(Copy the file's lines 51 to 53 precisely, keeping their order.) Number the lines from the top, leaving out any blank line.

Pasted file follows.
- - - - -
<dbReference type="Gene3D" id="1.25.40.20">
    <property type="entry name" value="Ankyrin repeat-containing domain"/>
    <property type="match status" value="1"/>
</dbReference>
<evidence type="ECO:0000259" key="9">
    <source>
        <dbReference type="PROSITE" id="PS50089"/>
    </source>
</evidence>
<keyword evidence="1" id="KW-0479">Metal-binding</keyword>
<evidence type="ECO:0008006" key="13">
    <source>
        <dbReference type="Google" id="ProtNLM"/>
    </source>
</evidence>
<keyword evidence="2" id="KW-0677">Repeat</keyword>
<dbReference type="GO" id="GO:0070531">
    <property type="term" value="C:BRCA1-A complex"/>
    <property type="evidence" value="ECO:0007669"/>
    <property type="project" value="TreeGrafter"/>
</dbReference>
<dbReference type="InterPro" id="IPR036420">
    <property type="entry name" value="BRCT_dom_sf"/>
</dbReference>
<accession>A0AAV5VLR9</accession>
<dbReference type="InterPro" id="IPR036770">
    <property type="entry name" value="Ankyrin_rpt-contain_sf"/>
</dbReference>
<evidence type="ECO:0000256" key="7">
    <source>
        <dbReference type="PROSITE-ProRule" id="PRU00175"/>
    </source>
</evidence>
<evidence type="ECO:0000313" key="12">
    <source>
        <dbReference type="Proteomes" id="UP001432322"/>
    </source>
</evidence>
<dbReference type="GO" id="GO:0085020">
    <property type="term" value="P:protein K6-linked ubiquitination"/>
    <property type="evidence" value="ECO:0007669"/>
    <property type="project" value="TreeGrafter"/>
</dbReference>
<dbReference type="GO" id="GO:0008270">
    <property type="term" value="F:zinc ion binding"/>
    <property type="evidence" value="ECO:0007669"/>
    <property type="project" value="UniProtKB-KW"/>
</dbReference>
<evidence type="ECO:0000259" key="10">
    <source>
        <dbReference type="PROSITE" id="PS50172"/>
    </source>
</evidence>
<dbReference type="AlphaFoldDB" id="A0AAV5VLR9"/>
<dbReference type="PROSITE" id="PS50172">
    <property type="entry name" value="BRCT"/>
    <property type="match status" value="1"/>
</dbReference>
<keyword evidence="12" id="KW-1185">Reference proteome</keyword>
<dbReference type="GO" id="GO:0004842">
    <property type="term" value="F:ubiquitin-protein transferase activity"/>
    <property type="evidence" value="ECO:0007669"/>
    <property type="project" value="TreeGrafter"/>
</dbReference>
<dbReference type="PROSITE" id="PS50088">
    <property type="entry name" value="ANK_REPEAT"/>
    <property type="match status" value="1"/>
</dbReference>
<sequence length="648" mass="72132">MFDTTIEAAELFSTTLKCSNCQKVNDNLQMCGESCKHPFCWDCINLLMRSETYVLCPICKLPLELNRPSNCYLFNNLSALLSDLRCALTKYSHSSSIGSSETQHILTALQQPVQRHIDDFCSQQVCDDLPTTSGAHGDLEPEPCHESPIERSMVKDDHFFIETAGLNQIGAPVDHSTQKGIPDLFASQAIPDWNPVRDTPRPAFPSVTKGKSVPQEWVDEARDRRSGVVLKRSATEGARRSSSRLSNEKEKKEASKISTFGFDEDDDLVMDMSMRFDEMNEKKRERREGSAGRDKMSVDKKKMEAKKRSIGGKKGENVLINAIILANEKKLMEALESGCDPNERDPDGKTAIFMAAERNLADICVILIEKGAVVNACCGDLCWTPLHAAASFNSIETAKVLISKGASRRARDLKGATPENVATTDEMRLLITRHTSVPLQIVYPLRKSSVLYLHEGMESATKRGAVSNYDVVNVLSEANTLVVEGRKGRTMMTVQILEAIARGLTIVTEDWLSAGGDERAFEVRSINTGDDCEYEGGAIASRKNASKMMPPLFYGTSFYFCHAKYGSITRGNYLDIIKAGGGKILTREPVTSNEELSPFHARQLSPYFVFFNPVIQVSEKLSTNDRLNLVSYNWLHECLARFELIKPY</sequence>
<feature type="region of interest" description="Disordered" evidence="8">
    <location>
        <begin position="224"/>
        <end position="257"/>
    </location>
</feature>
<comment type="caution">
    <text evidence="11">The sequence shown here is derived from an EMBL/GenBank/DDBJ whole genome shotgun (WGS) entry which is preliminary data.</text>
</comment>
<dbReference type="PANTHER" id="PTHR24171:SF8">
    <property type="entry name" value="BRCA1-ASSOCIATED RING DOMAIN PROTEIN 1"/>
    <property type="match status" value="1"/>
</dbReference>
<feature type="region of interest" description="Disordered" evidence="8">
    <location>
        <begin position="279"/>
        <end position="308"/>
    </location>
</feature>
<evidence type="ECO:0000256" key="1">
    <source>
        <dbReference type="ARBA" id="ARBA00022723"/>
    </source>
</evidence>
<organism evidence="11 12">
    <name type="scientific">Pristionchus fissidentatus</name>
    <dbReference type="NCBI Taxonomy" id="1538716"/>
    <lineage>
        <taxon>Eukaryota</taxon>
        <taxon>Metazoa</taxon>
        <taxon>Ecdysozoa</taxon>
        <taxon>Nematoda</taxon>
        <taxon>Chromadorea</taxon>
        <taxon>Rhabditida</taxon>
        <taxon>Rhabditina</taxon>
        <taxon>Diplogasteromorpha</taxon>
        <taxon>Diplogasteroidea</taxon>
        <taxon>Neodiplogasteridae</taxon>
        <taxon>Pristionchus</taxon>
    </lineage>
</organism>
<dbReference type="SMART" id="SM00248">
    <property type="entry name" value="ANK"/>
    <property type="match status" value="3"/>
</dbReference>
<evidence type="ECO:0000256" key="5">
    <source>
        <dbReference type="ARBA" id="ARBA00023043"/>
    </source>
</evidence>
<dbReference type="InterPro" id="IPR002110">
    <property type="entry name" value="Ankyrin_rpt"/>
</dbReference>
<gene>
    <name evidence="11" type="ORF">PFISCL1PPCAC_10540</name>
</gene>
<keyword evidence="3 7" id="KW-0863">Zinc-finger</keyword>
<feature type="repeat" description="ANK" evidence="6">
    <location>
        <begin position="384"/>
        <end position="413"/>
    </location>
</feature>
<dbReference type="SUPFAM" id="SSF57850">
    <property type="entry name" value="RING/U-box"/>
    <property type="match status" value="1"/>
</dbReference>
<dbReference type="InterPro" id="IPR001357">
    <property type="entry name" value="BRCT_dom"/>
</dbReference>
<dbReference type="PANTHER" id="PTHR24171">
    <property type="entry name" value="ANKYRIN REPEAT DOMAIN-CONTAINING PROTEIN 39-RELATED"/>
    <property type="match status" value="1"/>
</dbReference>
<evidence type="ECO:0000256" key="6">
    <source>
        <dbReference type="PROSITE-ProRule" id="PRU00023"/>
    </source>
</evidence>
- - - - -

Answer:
        <dbReference type="PROSITE" id="PS50172"/>
    </source>
</evidence>